Ontario Procures Record-Breaking 880 MW of Indigenous-Owned Energy Storage

Eagle Flying Indigenous News

Significant Step Toward Clean Energy Future

Toronto, Ontario – The Ontario government, in collaboration with the Independent Electricity System Operator (IESO), has unveiled the detailed results of its groundbreaking competitive procurement effort to secure new and sustainable electricity storage and generation. The Expedited Long-Term Request for Proposals (E-LT1) procurement initiative has successfully acquired a substantial 880 megawatts (MW) of energy storage capacity, with a remarkable nine out of the fifteen selected storage projects boasting at least 50 per cent Indigenous ownership.

Advancing Sustainable Energy

Ontario’s commitment to advancing its sustainable energy sector was underlined by Todd Smith, Minister of Energy, who remarked, “Our government is building the electricity generation and storage projects we need to power economic growth and electrification, including the largest energy storage procurement in Canada’s history. I’m proud that more than half of the energy storage projects selected have at least 50 per cent Indigenous ownership, creating new opportunities for local communities while continuing on the province’s path to advance meaningful reconciliation.”

The E-LT1 procurement was initiated in October 2022 and was unveiled in two phases, the first in May 2023 and the second in June 2023. The success of these projects has fostered ownership partnerships with several Indigenous communities, including Six Nations of the Grand River, Walpole Island First Nation, MoCreebec Eeyoud, Caldwell First Nation, and Mississaugas of Scugog Island First Nation.

Strengthening Ontario’s Electricity Grid

These fifteen energy storage facilities will play a pivotal role in bolstering Ontario’s clean electricity grid. They will draw and store electricity during periods of low demand and high intermittent renewable energy generation, subsequently releasing the stored power during periods of peak electricity demand, enhancing grid stability and reliability.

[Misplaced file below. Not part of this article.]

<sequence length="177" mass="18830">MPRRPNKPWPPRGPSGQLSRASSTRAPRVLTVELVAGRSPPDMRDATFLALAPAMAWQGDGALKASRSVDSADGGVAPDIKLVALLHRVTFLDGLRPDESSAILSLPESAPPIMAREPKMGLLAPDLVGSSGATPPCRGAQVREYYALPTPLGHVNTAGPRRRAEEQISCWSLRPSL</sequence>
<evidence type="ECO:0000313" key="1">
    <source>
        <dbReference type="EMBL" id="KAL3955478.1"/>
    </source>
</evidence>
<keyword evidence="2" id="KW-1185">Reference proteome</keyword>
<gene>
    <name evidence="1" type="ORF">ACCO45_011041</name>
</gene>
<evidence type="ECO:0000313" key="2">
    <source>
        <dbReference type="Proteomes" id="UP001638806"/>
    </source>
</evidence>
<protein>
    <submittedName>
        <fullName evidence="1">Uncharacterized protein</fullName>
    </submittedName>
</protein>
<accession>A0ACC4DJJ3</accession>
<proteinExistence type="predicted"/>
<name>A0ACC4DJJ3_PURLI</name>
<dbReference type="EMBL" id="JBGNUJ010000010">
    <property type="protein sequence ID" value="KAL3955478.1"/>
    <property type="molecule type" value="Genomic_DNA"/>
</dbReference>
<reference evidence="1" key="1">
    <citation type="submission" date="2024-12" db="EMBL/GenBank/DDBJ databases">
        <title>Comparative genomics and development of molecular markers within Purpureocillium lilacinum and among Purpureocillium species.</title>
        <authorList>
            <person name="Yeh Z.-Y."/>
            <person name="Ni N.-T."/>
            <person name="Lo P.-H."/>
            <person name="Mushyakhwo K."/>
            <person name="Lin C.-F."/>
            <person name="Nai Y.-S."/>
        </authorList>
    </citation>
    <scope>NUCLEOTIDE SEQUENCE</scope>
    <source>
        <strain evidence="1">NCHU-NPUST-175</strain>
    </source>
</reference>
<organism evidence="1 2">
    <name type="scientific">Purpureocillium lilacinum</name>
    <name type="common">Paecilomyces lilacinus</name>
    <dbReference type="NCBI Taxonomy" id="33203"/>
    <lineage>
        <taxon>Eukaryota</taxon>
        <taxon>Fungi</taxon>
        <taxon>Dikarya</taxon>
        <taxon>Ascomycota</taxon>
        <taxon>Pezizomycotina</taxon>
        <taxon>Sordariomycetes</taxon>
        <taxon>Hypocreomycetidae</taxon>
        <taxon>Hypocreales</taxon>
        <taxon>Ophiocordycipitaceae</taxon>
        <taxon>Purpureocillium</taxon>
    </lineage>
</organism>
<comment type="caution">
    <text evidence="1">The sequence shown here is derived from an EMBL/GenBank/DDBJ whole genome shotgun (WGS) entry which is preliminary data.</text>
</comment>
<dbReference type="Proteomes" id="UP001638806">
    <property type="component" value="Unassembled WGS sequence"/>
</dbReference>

Additionally, these projects complement the agreement for the 250 MW Oneida Energy Storage Facility and are expected to be operational by 2026. This achievement will position Ontario as home to Canada’s three largest battery projects in Hagersville (285 MW), Jarvis (250 MW), and Napanee (250 MW). Furthermore, the current set of procurements for 4,000 MW of new capacity is anticipated to conclude by June 2024.

Lesley Gallinger, President and CEO of IESO, highlighted the importance of Indigenous economic participation, stating, “Through our ongoing dialogue, Indigenous communities have expressed a strong desire to be key contributors in the energy transition taking place in our province. This procurement of storage facilities marks a significant step forward for Indigenous economic participation in the electricity sector. We look forward to continuing to build these relationships in the future.”

Supporting Multiple Government Priorities

This monumental achievement aligns with various government priorities, including providing reliable, affordable, and clean electricity to power economic development, advancing Ontario’s Critical Minerals Strategy, and supporting electrification initiatives such as Algoma Steel’s transition to electric arc furnaces. Furthermore, this procurement reinforces the government’s commitment to expanding Ontario’s clean electricity grid, a key component of the Powering Ontario’s Growth plan.

Quick Facts:

  • Ontario is emerging as a leader in clean energy storage with a targeted procurement of 2,500 MW, representing the largest battery procurement in Canada’s history.
  • In July, Ontario introduced Powering Ontario’s Growth, a comprehensive plan to meet rising electricity demand driven by economic growth, electrification, and a growing population.

For additional information on Powering Ontario’s Growth and the province’s efforts to deliver reliable, low-cost, and clean power, visit Powering Ontario’s Growth.

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